A Ridiculous Conversation

for GoDogGo Café  Haibun Wednesday: Something Ridiculous

A long time ago, in my former life as a teacher, I had many parent conferences that were so ridiculous I couldn’t help but shake my head. Sometimes the foolishness comes from the parent and sometimes from the student. The old apple/tree adage is typically true.

At one conference with four teachers, two parents, and twin students the parents’ lack of understanding shined through. One student was in Core A, my core. The other student was in Core B, my partners core. We attempted to explain to the parents that their child was copying their sibling’s homework in history. We showed them the proof. The other core was a chapter ahead of ours. The outline questions were similar for both chapters, but not the same. Both siblings had the exact answers on their homework. The parents still refused to accept that their children had cheated. Even when they were shown that one child was supposed to be writing about Mesopotamia and the other about the Roman Empire. The student in our core, answered the questions incorrectly, because they were not on the same chapter. The parents still refused to believe copying had taken place.

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At another conference we had a mother and her son. The mother was distraught and wanted us to try and convince her son to take his ADD medication. Trust me, I had seen numerous cases where this medication was IMHO incorrectly given to students. But this child displayed every symptom to the Nth degree and when on the medication, he could focus and be a happier student. The parents were divorced and apparently the dad did not want his son on the medication. The father’s reasoning was flawed to say the least. The son shared with us, that his dad told him that he took the medication once and still had the same behaviors. After calming talking with the young man, I asked him if he did or did not see a difference when he was on the medication. He admitted his life was easier when he took the small dosage prescribed. He further said that he didn’t feel he needed the prescription because it didn’t work. He explained that the next day he needed the medicine again. I jumped in with the best analogy I could think of. I asked the young man if he ate dinner every day. He confirmed he did. I asked him why. He said he was hungry every evening. I explained that just as his body needed to be refueled every day to work properly, his body needed to be given the medication that helped him every day. I further used another student as an example. He had a friend in my class that was an insulin dependent diabetic. I asked him if he understood about the need for the other student to take regular insulin injections. He instantly connected the dots about the body needing medication.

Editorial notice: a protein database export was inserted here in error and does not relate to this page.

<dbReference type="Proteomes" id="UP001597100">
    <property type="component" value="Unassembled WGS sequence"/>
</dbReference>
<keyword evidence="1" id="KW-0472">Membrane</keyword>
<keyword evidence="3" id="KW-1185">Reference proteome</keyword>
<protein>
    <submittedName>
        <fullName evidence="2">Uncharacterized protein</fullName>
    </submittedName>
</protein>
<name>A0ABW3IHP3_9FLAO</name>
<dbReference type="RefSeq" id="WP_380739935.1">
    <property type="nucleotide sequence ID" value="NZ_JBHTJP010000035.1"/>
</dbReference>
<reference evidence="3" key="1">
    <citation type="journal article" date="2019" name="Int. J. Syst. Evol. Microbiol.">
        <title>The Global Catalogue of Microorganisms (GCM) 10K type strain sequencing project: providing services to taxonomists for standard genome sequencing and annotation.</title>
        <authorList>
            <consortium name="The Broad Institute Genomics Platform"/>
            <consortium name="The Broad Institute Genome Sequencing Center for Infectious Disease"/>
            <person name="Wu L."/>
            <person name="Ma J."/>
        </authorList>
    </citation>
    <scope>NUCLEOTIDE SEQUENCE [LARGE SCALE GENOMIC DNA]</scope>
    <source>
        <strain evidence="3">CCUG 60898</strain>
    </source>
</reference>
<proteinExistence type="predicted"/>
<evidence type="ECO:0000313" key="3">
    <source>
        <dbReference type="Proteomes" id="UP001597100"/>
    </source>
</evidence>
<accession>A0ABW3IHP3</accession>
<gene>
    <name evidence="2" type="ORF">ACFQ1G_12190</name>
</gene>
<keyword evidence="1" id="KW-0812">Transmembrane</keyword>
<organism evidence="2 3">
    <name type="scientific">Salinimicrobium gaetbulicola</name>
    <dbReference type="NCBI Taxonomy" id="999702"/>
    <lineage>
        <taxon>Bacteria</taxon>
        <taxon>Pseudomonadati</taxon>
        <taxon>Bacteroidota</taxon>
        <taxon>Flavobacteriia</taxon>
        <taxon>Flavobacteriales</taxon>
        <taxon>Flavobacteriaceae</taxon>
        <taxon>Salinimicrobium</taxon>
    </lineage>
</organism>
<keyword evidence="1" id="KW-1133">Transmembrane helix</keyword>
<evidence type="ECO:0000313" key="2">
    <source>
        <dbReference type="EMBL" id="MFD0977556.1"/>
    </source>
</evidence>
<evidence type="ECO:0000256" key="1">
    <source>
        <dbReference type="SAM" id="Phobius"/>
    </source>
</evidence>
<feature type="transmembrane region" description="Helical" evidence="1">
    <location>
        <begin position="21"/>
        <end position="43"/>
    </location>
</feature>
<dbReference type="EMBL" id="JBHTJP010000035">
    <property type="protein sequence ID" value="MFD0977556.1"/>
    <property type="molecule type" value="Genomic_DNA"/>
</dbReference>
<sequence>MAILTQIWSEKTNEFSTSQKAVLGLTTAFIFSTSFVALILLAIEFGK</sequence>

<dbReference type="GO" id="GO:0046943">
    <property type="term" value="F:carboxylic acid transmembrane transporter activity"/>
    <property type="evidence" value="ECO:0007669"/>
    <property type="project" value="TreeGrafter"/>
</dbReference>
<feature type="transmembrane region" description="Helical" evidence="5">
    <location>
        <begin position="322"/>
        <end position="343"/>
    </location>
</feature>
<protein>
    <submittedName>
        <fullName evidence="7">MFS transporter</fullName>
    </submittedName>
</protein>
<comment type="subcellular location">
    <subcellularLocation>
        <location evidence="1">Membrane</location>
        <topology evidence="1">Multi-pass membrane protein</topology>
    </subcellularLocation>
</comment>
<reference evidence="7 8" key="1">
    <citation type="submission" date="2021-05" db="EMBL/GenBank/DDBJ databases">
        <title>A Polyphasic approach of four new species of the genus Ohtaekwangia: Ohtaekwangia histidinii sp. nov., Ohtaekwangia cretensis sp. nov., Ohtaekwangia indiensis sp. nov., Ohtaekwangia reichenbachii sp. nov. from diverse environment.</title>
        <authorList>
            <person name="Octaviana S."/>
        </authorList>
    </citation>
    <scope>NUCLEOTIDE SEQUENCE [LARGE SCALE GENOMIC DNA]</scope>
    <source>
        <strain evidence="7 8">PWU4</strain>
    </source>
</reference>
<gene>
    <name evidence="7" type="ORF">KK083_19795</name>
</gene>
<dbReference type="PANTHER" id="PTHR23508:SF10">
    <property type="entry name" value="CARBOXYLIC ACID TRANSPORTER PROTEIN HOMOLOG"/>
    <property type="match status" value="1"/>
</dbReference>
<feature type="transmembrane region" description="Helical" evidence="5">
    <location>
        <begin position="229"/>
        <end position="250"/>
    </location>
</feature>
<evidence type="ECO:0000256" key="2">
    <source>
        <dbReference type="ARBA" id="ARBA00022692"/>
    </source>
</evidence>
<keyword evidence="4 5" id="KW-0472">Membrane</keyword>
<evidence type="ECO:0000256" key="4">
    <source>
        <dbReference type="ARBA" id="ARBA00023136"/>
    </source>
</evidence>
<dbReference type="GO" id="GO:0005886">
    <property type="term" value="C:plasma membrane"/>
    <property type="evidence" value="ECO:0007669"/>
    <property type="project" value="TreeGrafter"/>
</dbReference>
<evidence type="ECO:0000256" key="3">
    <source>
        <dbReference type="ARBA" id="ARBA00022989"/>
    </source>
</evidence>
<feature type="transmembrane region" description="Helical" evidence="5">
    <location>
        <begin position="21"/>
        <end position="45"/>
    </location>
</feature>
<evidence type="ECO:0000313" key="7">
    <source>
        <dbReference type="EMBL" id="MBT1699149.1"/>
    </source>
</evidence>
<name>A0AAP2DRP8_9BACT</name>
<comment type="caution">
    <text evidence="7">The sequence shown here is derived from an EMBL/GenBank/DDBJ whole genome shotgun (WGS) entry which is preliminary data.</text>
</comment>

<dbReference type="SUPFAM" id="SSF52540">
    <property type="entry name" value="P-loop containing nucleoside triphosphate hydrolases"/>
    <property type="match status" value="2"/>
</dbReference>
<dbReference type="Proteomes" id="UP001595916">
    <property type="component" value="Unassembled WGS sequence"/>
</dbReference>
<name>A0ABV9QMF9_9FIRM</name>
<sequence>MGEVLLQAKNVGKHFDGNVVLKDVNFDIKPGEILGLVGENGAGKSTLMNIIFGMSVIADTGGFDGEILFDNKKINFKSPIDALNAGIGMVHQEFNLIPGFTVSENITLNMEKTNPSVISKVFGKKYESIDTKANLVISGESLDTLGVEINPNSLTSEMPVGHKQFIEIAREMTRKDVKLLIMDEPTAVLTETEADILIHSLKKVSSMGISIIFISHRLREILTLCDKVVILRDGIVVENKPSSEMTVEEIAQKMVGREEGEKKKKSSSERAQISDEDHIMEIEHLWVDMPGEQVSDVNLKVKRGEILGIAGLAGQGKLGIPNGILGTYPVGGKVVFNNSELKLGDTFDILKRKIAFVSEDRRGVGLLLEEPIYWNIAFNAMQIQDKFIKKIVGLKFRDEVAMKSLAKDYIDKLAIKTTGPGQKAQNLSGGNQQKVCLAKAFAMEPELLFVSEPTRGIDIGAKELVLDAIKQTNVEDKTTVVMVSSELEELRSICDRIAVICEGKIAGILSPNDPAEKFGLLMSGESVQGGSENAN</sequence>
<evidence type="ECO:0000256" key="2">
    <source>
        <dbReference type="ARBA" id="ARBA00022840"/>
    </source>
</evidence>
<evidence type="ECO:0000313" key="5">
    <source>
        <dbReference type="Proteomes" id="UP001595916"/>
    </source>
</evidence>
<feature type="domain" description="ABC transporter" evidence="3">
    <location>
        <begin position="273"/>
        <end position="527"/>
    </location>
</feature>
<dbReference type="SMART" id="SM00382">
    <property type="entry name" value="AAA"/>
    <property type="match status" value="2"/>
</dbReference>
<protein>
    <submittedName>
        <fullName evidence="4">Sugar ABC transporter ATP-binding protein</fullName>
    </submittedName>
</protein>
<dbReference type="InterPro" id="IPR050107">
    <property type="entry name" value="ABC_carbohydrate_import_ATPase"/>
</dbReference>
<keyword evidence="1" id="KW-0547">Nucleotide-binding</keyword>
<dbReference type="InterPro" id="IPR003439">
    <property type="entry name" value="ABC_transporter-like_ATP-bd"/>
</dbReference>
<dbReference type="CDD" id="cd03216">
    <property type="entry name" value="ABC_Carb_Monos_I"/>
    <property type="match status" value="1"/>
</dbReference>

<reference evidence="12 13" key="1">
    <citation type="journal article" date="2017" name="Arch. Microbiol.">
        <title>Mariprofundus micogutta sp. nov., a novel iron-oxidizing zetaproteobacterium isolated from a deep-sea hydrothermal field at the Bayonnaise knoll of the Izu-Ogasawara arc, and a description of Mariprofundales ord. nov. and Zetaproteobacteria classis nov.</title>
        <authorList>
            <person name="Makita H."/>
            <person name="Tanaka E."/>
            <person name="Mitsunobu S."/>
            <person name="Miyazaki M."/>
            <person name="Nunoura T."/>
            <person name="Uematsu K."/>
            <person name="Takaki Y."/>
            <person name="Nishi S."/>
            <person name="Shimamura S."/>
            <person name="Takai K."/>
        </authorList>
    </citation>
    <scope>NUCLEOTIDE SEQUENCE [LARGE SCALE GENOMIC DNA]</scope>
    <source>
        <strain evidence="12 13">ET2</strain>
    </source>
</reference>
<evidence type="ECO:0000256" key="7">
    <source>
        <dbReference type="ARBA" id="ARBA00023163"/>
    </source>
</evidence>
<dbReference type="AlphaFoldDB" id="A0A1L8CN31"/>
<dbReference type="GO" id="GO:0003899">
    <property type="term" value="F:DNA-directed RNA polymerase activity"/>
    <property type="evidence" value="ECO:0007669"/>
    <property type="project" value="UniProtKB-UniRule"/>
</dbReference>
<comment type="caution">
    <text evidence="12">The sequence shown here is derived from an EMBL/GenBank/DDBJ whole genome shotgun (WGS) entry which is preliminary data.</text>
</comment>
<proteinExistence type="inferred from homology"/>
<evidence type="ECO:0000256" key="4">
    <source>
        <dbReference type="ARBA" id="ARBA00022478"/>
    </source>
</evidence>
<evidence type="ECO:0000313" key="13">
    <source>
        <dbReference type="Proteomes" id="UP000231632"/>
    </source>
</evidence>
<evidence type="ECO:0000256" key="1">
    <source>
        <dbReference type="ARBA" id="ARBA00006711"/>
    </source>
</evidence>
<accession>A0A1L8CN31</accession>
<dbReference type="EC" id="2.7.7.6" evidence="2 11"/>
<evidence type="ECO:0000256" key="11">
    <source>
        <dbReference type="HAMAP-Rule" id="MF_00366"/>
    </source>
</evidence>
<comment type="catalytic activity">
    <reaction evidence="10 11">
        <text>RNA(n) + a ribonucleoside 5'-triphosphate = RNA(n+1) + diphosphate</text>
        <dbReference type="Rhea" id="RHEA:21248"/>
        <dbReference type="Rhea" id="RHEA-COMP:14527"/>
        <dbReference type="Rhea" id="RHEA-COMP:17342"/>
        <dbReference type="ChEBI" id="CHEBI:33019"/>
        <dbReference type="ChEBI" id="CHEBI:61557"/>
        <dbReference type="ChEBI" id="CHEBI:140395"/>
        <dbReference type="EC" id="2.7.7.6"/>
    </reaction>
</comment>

Fall starts a new year
Preparing for the next grade
Opportunities

9 thoughts on “A Ridiculous Conversation

  1. I was never a teacher, but I listened to complaints at various committee meetings where it seemed the entire school system was designed only to torment one child or to prevent one child from excelling – if only we could understand.

    I’ve heard stories like this from my brother. I give teachers so much credit. To tolerate this kind of behavior from children is bad enough. To get it from parents has/had to make you want to scream.

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      1. I stopped while walking our dog to talk to a school bus driver who was waiting in the park to begin his route. He said much the same thing, “the kids are great, but the parents are a nightmare.”

        Liked by 1 person

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